July 14, 2012

Are lobstermen keeping their traps shut?

A glut in supply has led to record low prices. But if lobster fishermen are breaking the law to boost demand, they’re not saying.

By Eric Russell erussell@pressherald.com
Staff Writer

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There's nothing illegal about lobstermen tying up their boats. They are under no obligation to fish five days a week. It would be illegal only if they all conspired to stay off the water or to set a market price. That last happened in the 1950s and led to a consent decree, still in effect, in which lobstermen agreed not to discuss or participate in efforts to control prices.

In a competitive environment and a relatively short catching season, some cannot afford to stay ashore.

Brunell said he doesn't understand why the state cannot step in and impose a moratorium. Other fishing industries are regulated both in Maine and other coastal states. But the Maine lobster industry, which accounts for 80 percent of all domestic lobsters, has always had a Wild-West quality, with fishing territories determined by the lobstermen, in many cases passed down from generation to generation.

Could more regulation be coming?

"In these difficult economic times, we are obviously very concerned for lobstermen in the state. This season's experience only underscores the need for the state of Maine to take a hard look at how lobsters harvested in Maine move from the dock to consumers," Patrice McCarron, executive director of the lobstermen's association, said in a statement late Thursday.


The lobster glut didn't sneak up on anyone. In 1987, less than 20 million pounds of lobster were hauled. That number has generally increased ever since. In 2011, a record 104 million pounds of lobster were pulled in.

Low prices didn't arrive overnight, either. Although prices paid to fishermen peaked in value at $4.63 per pound in 2005, that has dropped considerably. Three years ago, lobstermen bemoaned the low price they were getting for their catch -- less than $3 per pound. Now, it's less than $2 per pound in some cases, but that could rise if supplies decline or more valuable hard-shells come onto the market.

This year's catch is all about timing, said Robin Alden, a fisheries expert and former Marine Resources commissioner.

"I've never seen it like this before," she said. "It's a perfect storm."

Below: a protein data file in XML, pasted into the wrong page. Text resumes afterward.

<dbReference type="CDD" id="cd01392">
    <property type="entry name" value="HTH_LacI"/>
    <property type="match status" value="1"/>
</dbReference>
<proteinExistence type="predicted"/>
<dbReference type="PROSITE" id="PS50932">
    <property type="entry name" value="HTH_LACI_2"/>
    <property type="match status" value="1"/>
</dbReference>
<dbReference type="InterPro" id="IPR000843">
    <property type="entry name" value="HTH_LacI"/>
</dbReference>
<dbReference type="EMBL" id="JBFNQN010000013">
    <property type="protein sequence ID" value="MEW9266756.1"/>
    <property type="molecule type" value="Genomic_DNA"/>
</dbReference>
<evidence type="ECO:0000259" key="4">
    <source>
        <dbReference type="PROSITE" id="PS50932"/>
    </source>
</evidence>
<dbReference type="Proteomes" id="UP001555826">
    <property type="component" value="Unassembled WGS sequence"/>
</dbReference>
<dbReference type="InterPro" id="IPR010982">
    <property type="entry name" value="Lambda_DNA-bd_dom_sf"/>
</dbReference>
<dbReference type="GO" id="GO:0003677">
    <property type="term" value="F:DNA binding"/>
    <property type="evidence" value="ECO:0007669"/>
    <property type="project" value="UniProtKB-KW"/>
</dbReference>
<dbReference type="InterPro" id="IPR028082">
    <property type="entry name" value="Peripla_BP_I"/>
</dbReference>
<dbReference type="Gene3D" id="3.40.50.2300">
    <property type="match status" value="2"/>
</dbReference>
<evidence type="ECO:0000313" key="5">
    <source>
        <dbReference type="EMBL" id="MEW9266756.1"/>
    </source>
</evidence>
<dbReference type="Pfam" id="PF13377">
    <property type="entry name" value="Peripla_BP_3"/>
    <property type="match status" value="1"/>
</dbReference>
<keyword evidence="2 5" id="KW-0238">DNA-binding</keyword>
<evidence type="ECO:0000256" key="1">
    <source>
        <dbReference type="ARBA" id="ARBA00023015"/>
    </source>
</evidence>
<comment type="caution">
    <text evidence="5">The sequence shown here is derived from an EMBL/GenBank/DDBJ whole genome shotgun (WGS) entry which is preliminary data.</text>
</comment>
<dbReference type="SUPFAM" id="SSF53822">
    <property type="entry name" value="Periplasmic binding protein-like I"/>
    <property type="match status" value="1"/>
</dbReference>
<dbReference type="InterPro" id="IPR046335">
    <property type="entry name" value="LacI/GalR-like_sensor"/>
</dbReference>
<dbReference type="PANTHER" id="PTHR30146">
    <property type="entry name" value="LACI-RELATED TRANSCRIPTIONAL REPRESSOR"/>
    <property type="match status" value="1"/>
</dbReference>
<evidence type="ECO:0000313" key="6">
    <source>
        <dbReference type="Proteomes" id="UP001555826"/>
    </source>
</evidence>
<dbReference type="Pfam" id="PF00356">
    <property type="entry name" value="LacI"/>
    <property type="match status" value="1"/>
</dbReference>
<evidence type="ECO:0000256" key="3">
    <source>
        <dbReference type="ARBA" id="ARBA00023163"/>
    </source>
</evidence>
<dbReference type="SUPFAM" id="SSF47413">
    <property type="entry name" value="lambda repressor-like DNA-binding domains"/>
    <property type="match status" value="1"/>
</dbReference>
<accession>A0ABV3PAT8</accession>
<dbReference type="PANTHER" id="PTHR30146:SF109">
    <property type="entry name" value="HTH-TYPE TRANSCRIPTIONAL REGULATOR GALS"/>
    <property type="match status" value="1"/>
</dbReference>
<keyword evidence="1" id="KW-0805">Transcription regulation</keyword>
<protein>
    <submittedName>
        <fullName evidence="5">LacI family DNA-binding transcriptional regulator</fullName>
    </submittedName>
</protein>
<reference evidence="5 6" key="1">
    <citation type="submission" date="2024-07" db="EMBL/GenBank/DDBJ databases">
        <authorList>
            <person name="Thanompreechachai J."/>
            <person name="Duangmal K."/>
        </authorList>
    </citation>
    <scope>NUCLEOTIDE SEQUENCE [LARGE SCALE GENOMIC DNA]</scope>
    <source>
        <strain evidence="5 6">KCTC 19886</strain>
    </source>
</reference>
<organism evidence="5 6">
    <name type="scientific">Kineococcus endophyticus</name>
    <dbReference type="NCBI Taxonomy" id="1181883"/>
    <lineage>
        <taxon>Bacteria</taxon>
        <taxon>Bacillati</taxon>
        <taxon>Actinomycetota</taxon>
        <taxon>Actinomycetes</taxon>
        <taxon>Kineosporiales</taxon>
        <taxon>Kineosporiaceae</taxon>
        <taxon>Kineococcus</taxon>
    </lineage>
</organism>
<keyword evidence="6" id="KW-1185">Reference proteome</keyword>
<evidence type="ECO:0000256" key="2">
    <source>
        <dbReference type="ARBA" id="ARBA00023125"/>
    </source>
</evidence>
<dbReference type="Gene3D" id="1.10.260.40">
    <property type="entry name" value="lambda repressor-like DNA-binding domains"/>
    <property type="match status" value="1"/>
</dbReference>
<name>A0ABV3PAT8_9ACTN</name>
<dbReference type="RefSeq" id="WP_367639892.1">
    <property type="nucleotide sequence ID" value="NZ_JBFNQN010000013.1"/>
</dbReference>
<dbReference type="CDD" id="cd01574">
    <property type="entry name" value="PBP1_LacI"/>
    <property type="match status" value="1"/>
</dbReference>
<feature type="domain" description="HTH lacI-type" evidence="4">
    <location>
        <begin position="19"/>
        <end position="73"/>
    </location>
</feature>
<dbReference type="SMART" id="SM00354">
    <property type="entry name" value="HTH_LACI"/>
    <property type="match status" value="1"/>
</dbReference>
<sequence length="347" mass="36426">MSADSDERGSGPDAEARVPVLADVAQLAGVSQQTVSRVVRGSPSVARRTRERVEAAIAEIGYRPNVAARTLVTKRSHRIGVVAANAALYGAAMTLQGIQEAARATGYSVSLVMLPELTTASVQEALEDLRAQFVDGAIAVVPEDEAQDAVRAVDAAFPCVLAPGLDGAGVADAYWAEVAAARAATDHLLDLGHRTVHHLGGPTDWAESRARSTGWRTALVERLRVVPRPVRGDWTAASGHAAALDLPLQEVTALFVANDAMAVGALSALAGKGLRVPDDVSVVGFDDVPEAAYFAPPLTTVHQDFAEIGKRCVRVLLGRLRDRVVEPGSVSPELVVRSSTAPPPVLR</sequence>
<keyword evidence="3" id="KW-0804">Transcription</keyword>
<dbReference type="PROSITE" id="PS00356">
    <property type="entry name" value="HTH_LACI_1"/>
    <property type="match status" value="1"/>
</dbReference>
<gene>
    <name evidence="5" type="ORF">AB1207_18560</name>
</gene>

Lobsters can only be caught once. The glut of soft-shells in Maine waters came much earlier than normal, driven here largely by environmental factors, such as warmer ocean water. Those soft-shells could turn into hard-shell lobsters by later this season, and if the crustaceans are harvested then, they will be more valuable to harvesters. So, there is an incentive to stay off the water.

Still, about 70 percent of all lobsters caught off Maine are soft-shell. They typically have less meat per pound, but the meat is tender and easier to get at. Only 15 percent of caught lobsters end up in boiling water and then on consumers' plates. The rest is processed, usually in Canada. But Canada has had its own historically high harvest. They don't need any more product.


Spear, the Yarmouth lobsterman, said he's discouraged to see a once highly sought-after commodity like lobster become "nearly worthless." Many lobstermen, like Brunell, blame buyers and retailers.

Lee Kressbach, who runs Maine Lobster Direct and buys regularly from lobstermen, said many have been angry with him for not paying a higher price. Kressbach said his reply has been simple: "Bring me better lobsters."

Alden said there has been years of mistrust between lobstermen and dealers, but dealers have the upper hand. Lobstermen have a perishable product that they need to sell. Their bargaining position is weak.

Dealers have problems, too, though. There is a lot of shrinkage, or waste, especially with soft-shell lobsters, something Kressbach can attest to. He needs to buy from lobstermen to keep them happy but can't control the low quality of the catch. He said his business is breaking even at the moment, not swimming in profits.

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Additional Photos

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William Ray holds a pair of soft-shell lobsters at Free Range Fish & Lobster market in Portland last week.

John Patriquin/Staff Photographer

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A billboard shows how inexpensive lobsters are at Free Range. On average, lobstermen are getting $3.19 a pound. Soft-shell lobsters came much earlier than normal this year, driven largely by environmental factors, officials said.

John Patriquin/Staff Photographer


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